Consider the alternation in German and other languages between [x] and [C], the
            velar and palatal fricatives. Near front vowels, as in "ich", one gets the palatal
            fricative; near back vowels, as in "ach", one gets the velar fricative.

            --
            A poetical purist named Cowan [that's me: jcowan@...]
            Once put the rest of us dowan. [on xml-dev]
            "Your verse would be sweeter http://www.ccil.org/~cowan
            If it only had metre http://www.reutershealth.com
            And rhymes that didn't force me to frowan." [overpacked line!] --Michael Kay
          • DDanielA@webtv.net
            ... overt ... silme are modifications of other letters. It isn t really a contradiction. JRRT does indeed write that the additional letters (save lambe and
            Message 5 of 20 , May 13, 2003
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              Teithant Alf:
              >Laurifindil teithant:
              > >The tengwa _yanta_ is just a copy of a sarat ;
              >I suppose this an explicit statement by Tolkien,
              >isn't it? If it really is, then it's in
              overt
              >contradiction to the appendices, where J.R.R.
              >Tolkien says that all additional letters but lambe and
              silme are modifications of other letters.

              It isn't really a contradiction. JRRT does indeed write that the
              additional letters (save lambe and silme) are "modifications of other
              letters", but note that he does not say "modifications of other
              Fëanorian tengwar." "Letters" could apply equally well to the sarati;
              they are also letters. JRRT also states in the appendix that the tengwar
              owed something to the letters of Rúmil. I had always assumed that this
              referred to things like arrangement and use of vowel diacriticals, but
              it could also apply to borrowing the shape of a sarat.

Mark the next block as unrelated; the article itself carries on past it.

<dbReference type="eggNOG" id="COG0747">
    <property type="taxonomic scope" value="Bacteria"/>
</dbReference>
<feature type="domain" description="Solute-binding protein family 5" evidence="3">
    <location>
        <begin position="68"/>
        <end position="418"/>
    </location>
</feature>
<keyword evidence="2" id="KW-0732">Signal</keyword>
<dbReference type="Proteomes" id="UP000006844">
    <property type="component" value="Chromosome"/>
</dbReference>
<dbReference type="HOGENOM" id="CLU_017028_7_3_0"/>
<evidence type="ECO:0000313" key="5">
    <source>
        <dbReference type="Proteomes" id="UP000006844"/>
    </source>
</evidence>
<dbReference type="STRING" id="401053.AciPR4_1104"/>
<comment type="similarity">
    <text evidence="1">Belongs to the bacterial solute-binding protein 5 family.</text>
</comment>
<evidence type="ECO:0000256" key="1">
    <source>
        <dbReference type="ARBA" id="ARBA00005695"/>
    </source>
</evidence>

>but such a contradiction not just be thrown
              >away as plain nonsense.

              Some people just happen to use an unfortunate choice of words.
              'Nonsense' is too strong a word, and inappropriate here.
              >Why is the relation between hyarmen and yanta
              >so similar to the relation between thúletyelle
              >and óretyelle, e.g. between hwesta and vilya? In
              >both cases we have a pair of a
              voiceless
              >fricative and an approximate (the weakest
              >consonant of its téma), in
              both
              >cases we have no doubling, in both cases the
              >only difference in shape is
              the raised
              >"stem" of the former, vs a shortened one of the
              >second.

              Good point. But of course the correspondence is not exact. In origin,
              hyarmen represented [hj]. Hwesta originally represented [xw] before the
              [x] was softened to [h]. But still an interesting observation! :)

              Cuio mae, Danny.
            • xeeniseit
              ... interesting on hyarmen: That in the beginning it was a weaker variant of harma. How is this to be understood? Does this mean that the palatal fricative hy
              Message 6 of 20 , May 15, 2003
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                xeeniseit scripsit:
                > > Then I shouldn't ignore them either. The appendices say something
                interesting on hyarmen: That in the beginning it was a weaker variant
                of harma. How is this to be understood? Does this mean that the
                palatal fricative hy is to be considered a variant of the velar one?
                Etymologically? I can't judge on that, as I don't know about Quenya
                etymology. Phonetically? This would seem strange to me, but maybe
                possible, but I'd like to have more evidence on it.

                John Cowan responsit:
                > Consider the alternation in German and other languages between [x]
                and [C], the velar and palatal fricatives. Near front vowels, as
                in "ich", one gets the palatal fricative; near back vowels, as
                in "ach", one gets the velar fricative.

                Well known to me. And 3rd Age Quenya shows the same alternation with
                original ch between vowel and t (tehtar as "te-hy-tar", ohtar as "o-
                ch-tar"). But even though in that way, an original ch has become hy,
                there's also an original hy which -as far as I can see- has nothing
                to do with original ch. At least, both sounds occur in the same